They are buying it because their friends have one, their boss has one, an advert told them it had a "retina display" so it MUST be good, they saw one in a film being used by their favourite celeb etc etc etc.
Re: Quorn is quite nice tasting
I'm sorry but that is just untrue. Quorn has no taste. It tastes of whatever you add to it. I think David Baddiel described it best through the words of a character in one of his novels ("The Secret Purposes" I think).
"I've been a meat eater all my life but never, never have I had anything in my mouth that tasted quite so dead as quorn"
Unreasonable Job Specs
Just a quick heads up on unreasonable jobs specs - where the job spec appears to be the definition of an individual rather than a broad set of skills.
It looks like that because that is what it is. The company already has an individual to fill the job. However, whether it be because of work permit issues or because policy states they have to advertise all positions (common for government or Council jobs), they are still advertising the role but in such a manner as to ensure their "guy" is the only suitable candidate. Work permit giveaways are often "must be fluent in English and <INSERTSOMELANGUAGE>".
If you see something like that it is almost certainly not worth your effort applying.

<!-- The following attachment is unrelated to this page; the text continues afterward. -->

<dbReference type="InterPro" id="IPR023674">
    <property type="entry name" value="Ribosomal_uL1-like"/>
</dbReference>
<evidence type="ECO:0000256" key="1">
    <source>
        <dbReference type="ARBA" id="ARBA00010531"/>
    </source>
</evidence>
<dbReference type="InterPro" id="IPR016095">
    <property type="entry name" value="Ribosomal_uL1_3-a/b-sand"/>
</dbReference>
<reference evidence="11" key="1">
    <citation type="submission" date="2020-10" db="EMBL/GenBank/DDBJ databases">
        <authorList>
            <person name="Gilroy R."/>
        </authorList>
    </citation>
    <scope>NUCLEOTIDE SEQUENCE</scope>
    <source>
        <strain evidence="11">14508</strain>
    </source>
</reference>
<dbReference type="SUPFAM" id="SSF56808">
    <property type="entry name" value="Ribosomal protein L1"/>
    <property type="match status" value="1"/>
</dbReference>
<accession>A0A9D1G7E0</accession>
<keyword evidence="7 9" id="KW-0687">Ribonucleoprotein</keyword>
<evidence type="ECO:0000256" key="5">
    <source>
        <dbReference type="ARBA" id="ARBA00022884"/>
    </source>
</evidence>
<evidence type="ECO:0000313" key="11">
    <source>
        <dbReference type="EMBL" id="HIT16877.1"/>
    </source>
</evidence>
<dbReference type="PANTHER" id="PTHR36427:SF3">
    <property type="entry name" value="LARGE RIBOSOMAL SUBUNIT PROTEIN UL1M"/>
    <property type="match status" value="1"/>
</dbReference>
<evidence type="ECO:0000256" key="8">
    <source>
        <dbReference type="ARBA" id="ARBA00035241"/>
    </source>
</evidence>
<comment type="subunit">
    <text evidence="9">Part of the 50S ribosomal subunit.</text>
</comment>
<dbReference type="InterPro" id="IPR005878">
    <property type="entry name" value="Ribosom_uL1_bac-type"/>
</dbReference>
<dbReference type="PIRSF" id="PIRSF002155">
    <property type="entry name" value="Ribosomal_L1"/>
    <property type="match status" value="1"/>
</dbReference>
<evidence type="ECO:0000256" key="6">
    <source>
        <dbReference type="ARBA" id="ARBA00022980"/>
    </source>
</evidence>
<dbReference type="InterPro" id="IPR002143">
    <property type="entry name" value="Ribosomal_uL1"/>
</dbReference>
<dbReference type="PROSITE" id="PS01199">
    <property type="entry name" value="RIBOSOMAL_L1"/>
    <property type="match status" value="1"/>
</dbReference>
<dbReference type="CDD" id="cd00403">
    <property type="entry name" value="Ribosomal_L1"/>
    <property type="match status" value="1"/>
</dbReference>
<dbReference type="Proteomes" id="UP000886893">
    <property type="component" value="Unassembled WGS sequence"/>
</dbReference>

Not all bad
I should also point out that not all McDonalds Kids meals are bad. I took my kids there two weeks ago for the first time. They both had a happy meal consisting of Three Fish Fingers, a bag of carrot sticks and a Fruit Shoot (with some dreadful Scooby Doo themed toy which is now in the bin). Now, Fruit Shoots have too much sugar in but the Fish Fingers were actually rather good (the two year-old couldn't finish his so Daddy "helped"). The carrot sticks, on the other hand, were still partially frozen and utterly without taste. The boys spat them out. I got the impression they just keep a pack or two a the back of the freezer and never anticipated that someone might actually ask for them. It certainly confused the poor sheep serving us who seemed utterly unaware that you could choose carrot sticks as an alternative to chips. The fact that someone might not want chips with their meal just seemed too much for him to cope with.